Arduino, SAP Leonardo and my path to IoT

A few years ago the term IoT was coined. In short, IoT – Internet of Things – stands for the interconnectivity of all kinds of devices. Devices with sensors that send their information to other devices, or computers, in order to be able to react to what the sensor got triggered. SAP introduced their Leonardo solution in order to handle the complexities and vast amounts of data that is introduced when using IoT solutions, and to analyse the data and retrieve insights from the collected data. A very good introduction into IoT & SAP’s Leonardo can be found on SAP’s educational platform, here: Touch IoT with SAP Leonardo. Somehow, these sensors got my interest, more than the “one platform to rule them all”. In this blog I would like to share my first steps into the wonderful world of sensors and the Arduino’s that control them.

So, you know about IoT and Leonardo, but want to get started with sensors? I started with this excellent starterkit from Arduino itself:


Arduino starterkit
Arduino Starterkit





















You’ll learn the basics step-by-step, creating funny little projects, and get a nice introduction into the programming environment (called the Arduino IDE). Right now I’ve mentioned Arduino several times, but what is Arduino? On the website is listed: ‘Arduino is an open-source electronics platform based on easy-to-use hardware and software”, and that sums it up. It is a microprocessor with several analog and digital ports. You can attach several sensors or other micro-electronics and program them. The Arduino is programmed in a language that resembles C. What I had to get used to, is that the Arduino is programmed inside a loop. There a two main methods, the setup() and the loop() method.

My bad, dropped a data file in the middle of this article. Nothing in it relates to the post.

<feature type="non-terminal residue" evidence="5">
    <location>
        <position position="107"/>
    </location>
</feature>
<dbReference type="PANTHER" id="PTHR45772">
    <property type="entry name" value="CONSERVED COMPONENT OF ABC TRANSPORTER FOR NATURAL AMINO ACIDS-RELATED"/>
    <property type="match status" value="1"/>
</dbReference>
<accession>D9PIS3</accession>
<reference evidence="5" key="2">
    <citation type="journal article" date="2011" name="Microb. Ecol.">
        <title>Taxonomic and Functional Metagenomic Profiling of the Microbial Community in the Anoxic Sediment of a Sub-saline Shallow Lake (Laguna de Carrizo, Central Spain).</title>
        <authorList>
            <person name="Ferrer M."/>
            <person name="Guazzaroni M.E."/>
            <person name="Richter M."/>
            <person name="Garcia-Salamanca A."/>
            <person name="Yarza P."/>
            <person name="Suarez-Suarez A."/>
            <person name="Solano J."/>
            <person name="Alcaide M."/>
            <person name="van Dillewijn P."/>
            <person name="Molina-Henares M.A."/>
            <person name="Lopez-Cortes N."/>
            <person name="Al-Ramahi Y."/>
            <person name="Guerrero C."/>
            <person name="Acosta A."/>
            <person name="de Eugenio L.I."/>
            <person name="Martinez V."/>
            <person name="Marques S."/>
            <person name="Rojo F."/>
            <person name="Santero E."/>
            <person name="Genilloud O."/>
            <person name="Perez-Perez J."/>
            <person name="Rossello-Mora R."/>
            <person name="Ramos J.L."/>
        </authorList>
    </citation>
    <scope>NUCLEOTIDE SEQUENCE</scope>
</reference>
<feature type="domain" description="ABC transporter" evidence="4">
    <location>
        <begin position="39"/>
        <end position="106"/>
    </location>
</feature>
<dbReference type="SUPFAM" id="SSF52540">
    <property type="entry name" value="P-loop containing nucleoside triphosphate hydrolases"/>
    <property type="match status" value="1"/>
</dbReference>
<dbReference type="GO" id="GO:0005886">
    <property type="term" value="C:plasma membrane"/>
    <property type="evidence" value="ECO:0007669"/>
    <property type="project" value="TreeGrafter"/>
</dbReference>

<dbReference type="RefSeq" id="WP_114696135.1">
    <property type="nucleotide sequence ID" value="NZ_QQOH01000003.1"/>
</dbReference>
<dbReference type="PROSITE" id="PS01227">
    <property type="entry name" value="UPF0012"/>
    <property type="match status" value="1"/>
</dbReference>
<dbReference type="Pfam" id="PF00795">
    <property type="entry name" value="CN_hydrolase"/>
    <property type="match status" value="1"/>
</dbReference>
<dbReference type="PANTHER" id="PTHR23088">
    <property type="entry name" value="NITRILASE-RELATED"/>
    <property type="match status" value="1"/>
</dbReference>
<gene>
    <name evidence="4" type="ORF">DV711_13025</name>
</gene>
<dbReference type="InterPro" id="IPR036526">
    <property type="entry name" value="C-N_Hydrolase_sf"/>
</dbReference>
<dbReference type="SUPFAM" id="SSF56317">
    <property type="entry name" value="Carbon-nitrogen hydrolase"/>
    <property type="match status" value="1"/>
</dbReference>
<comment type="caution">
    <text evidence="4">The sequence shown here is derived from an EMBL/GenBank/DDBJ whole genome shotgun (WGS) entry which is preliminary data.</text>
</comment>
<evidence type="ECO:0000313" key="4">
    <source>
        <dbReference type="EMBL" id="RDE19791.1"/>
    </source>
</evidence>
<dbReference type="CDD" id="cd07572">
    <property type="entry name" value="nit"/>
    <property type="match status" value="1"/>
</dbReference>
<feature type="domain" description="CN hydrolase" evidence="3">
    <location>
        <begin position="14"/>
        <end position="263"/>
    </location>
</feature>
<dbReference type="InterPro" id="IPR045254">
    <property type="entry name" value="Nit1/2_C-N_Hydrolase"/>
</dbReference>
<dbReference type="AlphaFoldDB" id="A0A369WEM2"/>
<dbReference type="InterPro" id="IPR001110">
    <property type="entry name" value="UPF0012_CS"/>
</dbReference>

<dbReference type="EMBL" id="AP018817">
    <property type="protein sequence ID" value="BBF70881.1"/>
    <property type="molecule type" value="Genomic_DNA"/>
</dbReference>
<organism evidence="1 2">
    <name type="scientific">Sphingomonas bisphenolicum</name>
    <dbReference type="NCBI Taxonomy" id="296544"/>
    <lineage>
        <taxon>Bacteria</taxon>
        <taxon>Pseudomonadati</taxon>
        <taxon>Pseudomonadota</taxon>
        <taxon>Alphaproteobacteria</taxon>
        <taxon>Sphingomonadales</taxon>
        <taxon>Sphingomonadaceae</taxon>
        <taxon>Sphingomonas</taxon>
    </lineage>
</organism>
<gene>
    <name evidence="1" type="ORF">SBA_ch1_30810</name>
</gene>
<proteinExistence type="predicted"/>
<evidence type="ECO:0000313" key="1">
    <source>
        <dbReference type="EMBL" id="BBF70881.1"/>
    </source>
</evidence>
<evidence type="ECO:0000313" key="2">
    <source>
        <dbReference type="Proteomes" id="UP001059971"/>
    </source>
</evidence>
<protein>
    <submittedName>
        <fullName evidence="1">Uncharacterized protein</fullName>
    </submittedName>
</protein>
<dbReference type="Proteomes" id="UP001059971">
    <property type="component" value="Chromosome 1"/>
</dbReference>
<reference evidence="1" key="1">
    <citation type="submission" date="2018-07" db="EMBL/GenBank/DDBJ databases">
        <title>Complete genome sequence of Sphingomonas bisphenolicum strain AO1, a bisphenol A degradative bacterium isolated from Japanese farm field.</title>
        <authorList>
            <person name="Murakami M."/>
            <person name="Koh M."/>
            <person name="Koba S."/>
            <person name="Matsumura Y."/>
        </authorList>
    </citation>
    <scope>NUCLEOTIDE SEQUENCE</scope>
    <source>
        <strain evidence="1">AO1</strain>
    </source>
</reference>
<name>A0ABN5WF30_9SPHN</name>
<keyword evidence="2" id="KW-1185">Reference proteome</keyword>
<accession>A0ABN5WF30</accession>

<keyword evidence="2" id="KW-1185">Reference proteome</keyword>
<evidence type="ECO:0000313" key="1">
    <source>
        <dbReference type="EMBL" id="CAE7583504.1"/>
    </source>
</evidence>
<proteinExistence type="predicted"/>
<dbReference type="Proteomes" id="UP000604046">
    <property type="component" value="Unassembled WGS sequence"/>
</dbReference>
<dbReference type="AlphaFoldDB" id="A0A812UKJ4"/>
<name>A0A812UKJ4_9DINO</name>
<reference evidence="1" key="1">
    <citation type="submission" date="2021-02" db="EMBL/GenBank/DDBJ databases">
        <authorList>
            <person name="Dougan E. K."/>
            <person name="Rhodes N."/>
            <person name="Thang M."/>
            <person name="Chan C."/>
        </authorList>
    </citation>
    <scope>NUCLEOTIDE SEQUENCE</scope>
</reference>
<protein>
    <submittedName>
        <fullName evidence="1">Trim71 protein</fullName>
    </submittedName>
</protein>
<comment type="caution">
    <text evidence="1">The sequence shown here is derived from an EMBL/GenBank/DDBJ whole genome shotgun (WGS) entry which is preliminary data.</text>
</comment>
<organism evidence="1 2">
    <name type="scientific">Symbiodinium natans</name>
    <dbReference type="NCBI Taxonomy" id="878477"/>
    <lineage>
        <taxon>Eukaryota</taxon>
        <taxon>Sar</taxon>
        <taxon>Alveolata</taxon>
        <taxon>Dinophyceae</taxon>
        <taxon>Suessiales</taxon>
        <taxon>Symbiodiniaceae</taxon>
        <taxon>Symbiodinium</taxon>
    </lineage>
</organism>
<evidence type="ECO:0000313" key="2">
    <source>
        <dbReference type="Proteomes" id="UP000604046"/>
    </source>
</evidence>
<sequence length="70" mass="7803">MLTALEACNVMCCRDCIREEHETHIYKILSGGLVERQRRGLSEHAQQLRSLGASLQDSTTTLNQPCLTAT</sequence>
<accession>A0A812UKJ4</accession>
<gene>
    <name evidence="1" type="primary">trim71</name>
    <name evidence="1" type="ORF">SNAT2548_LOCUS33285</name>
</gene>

One of the first projects is to make a LED blink:

int LED = 3;     // initialize digital pin nr3 the pin where the LES is attached.
void setup() {

// initialize digital pin LED  as an output.
pinMode(LED, OUTPUT);
// the loop function runs over and over again forever
void loop() {
digitalWrite(LED, HIGH);     // turn the LED on (HIGH is the voltage level)
delay(1000);                 // wait for a second
digitalWrite(LED, LOW);      // turn the LED off by making the voltage LOW
delay(1000);                 // wait for a second

As you can see, two main methods, and everything that needs to be done is executed ad infinitum.

After a while of playing around, your kids get curious. And then the fun more than doubles! Making projects together with your children is time spent well. I got this Pi-Bot Kickstarter project:



This is basically a small explorer with loads of sensors. The fun part is that it is developed as an instruction set for children by the STEM center  USA (STEM stands for Science + Technology + Engineering + Math). This means that the instructions are very detailed and step-by-step, and accompanied by some video’s. The instructions led you build the basic board with wheels and Arduino, and lets you ride it quite quickly. After that, sensors are added one by one, and with each sensor you can play around. The sensor included are an ultrasound distance sensor and a reflection sensor. The reflection sensor lets the Pi-Bot follow a line (see clip). How cool is that to build as a 10-year old girl?

Also included is a buzzer; but I replaced that with a audiodecoder (more on that in a moment). You can still buy these Pi-Bot’s, here.